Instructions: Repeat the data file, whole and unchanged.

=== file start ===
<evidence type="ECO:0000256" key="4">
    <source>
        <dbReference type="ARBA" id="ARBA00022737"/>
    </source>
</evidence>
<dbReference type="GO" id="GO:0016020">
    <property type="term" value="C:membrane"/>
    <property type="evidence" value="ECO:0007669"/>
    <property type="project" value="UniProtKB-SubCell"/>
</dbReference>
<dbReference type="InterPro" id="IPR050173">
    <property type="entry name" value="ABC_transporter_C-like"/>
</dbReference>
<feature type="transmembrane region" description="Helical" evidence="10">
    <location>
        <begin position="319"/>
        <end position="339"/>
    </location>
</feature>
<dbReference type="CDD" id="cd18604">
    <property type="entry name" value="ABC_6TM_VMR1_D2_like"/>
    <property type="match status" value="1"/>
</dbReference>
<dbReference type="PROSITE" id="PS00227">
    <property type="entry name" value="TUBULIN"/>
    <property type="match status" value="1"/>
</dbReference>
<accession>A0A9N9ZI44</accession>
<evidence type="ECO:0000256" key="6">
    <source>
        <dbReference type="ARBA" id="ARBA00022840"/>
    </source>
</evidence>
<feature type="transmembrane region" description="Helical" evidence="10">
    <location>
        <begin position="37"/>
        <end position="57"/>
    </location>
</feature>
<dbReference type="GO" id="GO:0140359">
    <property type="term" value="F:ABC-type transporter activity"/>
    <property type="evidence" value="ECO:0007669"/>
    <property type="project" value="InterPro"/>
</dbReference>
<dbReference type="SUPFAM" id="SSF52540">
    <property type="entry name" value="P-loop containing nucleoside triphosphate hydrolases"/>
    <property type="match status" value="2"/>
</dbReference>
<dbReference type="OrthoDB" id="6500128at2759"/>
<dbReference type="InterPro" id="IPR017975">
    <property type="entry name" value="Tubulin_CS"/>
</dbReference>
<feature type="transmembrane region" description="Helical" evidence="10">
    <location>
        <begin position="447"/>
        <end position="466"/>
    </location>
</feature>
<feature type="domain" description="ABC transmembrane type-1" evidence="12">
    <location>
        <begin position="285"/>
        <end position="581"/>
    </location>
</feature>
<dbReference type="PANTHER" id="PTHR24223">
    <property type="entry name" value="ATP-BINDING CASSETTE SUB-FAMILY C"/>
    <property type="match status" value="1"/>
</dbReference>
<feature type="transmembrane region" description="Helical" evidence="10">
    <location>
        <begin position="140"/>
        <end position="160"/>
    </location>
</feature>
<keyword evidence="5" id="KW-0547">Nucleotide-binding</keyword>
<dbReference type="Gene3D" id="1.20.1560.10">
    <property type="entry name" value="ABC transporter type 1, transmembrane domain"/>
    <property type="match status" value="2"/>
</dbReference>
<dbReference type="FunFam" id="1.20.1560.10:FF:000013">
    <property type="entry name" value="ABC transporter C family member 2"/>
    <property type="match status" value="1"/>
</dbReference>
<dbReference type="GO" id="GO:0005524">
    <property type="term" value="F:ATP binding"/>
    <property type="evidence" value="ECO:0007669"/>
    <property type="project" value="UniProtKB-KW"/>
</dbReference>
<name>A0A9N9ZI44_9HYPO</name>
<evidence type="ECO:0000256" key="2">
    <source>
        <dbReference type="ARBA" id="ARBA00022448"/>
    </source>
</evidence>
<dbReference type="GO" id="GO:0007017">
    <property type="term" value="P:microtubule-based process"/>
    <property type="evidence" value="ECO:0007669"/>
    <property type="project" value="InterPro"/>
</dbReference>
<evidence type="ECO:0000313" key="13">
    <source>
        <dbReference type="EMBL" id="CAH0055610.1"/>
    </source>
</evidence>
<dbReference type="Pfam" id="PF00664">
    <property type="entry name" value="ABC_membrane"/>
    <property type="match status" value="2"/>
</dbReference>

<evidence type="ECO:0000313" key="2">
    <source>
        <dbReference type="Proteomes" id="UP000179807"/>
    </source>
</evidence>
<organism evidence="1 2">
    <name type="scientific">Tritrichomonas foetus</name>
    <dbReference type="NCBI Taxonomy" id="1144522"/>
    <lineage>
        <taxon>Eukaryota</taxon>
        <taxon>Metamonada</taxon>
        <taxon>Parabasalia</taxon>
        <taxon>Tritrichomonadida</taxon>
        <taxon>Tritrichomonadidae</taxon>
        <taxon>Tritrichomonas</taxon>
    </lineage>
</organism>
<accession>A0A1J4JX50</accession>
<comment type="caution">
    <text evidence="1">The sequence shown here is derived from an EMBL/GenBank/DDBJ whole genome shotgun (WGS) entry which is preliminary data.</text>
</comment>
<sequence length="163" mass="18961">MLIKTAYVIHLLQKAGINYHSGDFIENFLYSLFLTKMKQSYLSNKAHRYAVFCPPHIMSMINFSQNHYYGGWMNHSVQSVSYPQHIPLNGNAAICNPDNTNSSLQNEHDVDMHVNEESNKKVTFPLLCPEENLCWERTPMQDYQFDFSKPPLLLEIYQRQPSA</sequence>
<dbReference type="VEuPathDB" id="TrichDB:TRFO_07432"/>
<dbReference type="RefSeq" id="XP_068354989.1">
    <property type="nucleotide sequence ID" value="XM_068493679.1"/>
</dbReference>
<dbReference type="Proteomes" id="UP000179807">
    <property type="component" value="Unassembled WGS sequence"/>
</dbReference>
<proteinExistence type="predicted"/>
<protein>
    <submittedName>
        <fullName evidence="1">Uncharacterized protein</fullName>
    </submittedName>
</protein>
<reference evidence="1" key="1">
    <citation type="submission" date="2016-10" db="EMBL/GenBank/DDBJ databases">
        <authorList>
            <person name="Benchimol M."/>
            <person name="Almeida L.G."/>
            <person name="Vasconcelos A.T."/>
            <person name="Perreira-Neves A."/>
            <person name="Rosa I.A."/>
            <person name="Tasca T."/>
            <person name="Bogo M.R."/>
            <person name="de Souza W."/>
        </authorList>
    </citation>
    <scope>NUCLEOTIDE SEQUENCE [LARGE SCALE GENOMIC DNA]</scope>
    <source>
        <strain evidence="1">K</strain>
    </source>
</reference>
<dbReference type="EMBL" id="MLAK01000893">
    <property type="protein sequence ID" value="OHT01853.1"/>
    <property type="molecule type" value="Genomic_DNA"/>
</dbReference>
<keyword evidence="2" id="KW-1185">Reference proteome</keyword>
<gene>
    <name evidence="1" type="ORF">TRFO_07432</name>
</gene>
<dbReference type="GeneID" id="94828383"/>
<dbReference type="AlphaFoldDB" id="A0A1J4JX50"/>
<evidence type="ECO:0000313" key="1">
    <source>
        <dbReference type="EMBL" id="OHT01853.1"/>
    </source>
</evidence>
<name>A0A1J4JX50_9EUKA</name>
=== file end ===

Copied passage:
<evidence type="ECO:0000256" key="4">
    <source>
        <dbReference type="ARBA" id="ARBA00022737"/>
    </source>
</evidence>
<dbReference type="GO" id="GO:0016020">
    <property type="term" value="C:membrane"/>
    <property type="evidence" value="ECO:0007669"/>
    <property type="project" value="UniProtKB-SubCell"/>
</dbReference>
<dbReference type="InterPro" id="IPR050173">
    <property type="entry name" value="ABC_transporter_C-like"/>
</dbReference>
<feature type="transmembrane region" description="Helical" evidence="10">
    <location>
        <begin position="319"/>
        <end position="339"/>
    </location>
</feature>
<dbReference type="CDD" id="cd18604">
    <property type="entry name" value="ABC_6TM_VMR1_D2_like"/>
    <property type="match status" value="1"/>
</dbReference>
<dbReference type="PROSITE" id="PS00227">
    <property type="entry name" value="TUBULIN"/>
    <property type="match status" value="1"/>
</dbReference>
<accession>A0A9N9ZI44</accession>
<evidence type="ECO:0000256" key="6">
    <source>
        <dbReference type="ARBA" id="ARBA00022840"/>
    </source>
</evidence>
<feature type="transmembrane region" description="Helical" evidence="10">
    <location>
        <begin position="37"/>
        <end position="57"/>
    </location>
</feature>
<dbReference type="GO" id="GO:0140359">
    <property type="term" value="F:ABC-type transporter activity"/>
    <property type="evidence" value="ECO:0007669"/>
    <property type="project" value="InterPro"/>
</dbReference>
<dbReference type="SUPFAM" id="SSF52540">
    <property type="entry name" value="P-loop containing nucleoside triphosphate hydrolases"/>
    <property type="match status" value="2"/>
</dbReference>
<dbReference type="OrthoDB" id="6500128at2759"/>
<dbReference type="InterPro" id="IPR017975">
    <property type="entry name" value="Tubulin_CS"/>
</dbReference>
<feature type="transmembrane region" description="Helical" evidence="10">
    <location>
        <begin position="447"/>
        <end position="466"/>
    </location>
</feature>
<feature type="domain" description="ABC transmembrane type-1" evidence="12">
    <location>
        <begin position="285"/>
        <end position="581"/>
    </location>
</feature>
<dbReference type="PANTHER" id="PTHR24223">
    <property type="entry name" value="ATP-BINDING CASSETTE SUB-FAMILY C"/>
    <property type="match status" value="1"/>
</dbReference>
<feature type="transmembrane region" description="Helical" evidence="10">
    <location>
        <begin position="140"/>
        <end position="160"/>
    </location>
</feature>
<keyword evidence="5" id="KW-0547">Nucleotide-binding</keyword>
<dbReference type="Gene3D" id="1.20.1560.10">
    <property type="entry name" value="ABC transporter type 1, transmembrane domain"/>
    <property type="match status" value="2"/>
</dbReference>
<dbReference type="FunFam" id="1.20.1560.10:FF:000013">
    <property type="entry name" value="ABC transporter C family member 2"/>
    <property type="match status" value="1"/>
</dbReference>
<dbReference type="GO" id="GO:0005524">
    <property type="term" value="F:ATP binding"/>
    <property type="evidence" value="ECO:0007669"/>
    <property type="project" value="UniProtKB-KW"/>
</dbReference>
<name>A0A9N9ZI44_9HYPO</name>
<evidence type="ECO:0000256" key="2">
    <source>
        <dbReference type="ARBA" id="ARBA00022448"/>
    </source>
</evidence>
<dbReference type="GO" id="GO:0007017">
    <property type="term" value="P:microtubule-based process"/>
    <property type="evidence" value="ECO:0007669"/>
    <property type="project" value="InterPro"/>
</dbReference>
<evidence type="ECO:0000313" key="13">
    <source>
        <dbReference type="EMBL" id="CAH0055610.1"/>
    </source>
</evidence>
<dbReference type="Pfam" id="PF00664">
    <property type="entry name" value="ABC_membrane"/>
    <property type="match status" value="2"/>
</dbReference>

<evidence type="ECO:0000313" key="2">
    <source>
        <dbReference type="Proteomes" id="UP000179807"/>
    </source>
</evidence>
<organism evidence="1 2">
    <name type="scientific">Tritrichomonas foetus</name>
    <dbReference type="NCBI Taxonomy" id="1144522"/>
    <lineage>
        <taxon>Eukaryota</taxon>
        <taxon>Metamonada</taxon>
        <taxon>Parabasalia</taxon>
        <taxon>Tritrichomonadida</taxon>
        <taxon>Tritrichomonadidae</taxon>
        <taxon>Tritrichomonas</taxon>
    </lineage>
</organism>
<accession>A0A1J4JX50</accession>
<comment type="caution">
    <text evidence="1">The sequence shown here is derived from an EMBL/GenBank/DDBJ whole genome shotgun (WGS) entry which is preliminary data.</text>
</comment>
<sequence length="163" mass="18961">MLIKTAYVIHLLQKAGINYHSGDFIENFLYSLFLTKMKQSYLSNKAHRYAVFCPPHIMSMINFSQNHYYGGWMNHSVQSVSYPQHIPLNGNAAICNPDNTNSSLQNEHDVDMHVNEESNKKVTFPLLCPEENLCWERTPMQDYQFDFSKPPLLLEIYQRQPSA</sequence>
<dbReference type="VEuPathDB" id="TrichDB:TRFO_07432"/>
<dbReference type="RefSeq" id="XP_068354989.1">
    <property type="nucleotide sequence ID" value="XM_068493679.1"/>
</dbReference>
<dbReference type="Proteomes" id="UP000179807">
    <property type="component" value="Unassembled WGS sequence"/>
</dbReference>
<proteinExistence type="predicted"/>
<protein>
    <submittedName>
        <fullName evidence="1">Uncharacterized protein</fullName>
    </submittedName>
</protein>
<reference evidence="1" key="1">
    <citation type="submission" date="2016-10" db="EMBL/GenBank/DDBJ databases">
        <authorList>
            <person name="Benchimol M."/>
            <person name="Almeida L.G."/>
            <person name="Vasconcelos A.T."/>
            <person name="Perreira-Neves A."/>
            <person name="Rosa I.A."/>
            <person name="Tasca T."/>
            <person name="Bogo M.R."/>
            <person name="de Souza W."/>
        </authorList>
    </citation>
    <scope>NUCLEOTIDE SEQUENCE [LARGE SCALE GENOMIC DNA]</scope>
    <source>
        <strain evidence="1">K</strain>
    </source>
</reference>
<dbReference type="EMBL" id="MLAK01000893">
    <property type="protein sequence ID" value="OHT01853.1"/>
    <property type="molecule type" value="Genomic_DNA"/>
</dbReference>
<keyword evidence="2" id="KW-1185">Reference proteome</keyword>
<gene>
    <name evidence="1" type="ORF">TRFO_07432</name>
</gene>
<dbReference type="GeneID" id="94828383"/>
<dbReference type="AlphaFoldDB" id="A0A1J4JX50"/>
<evidence type="ECO:0000313" key="1">
    <source>
        <dbReference type="EMBL" id="OHT01853.1"/>
    </source>
</evidence>
<name>A0A1J4JX50_9EUKA</name>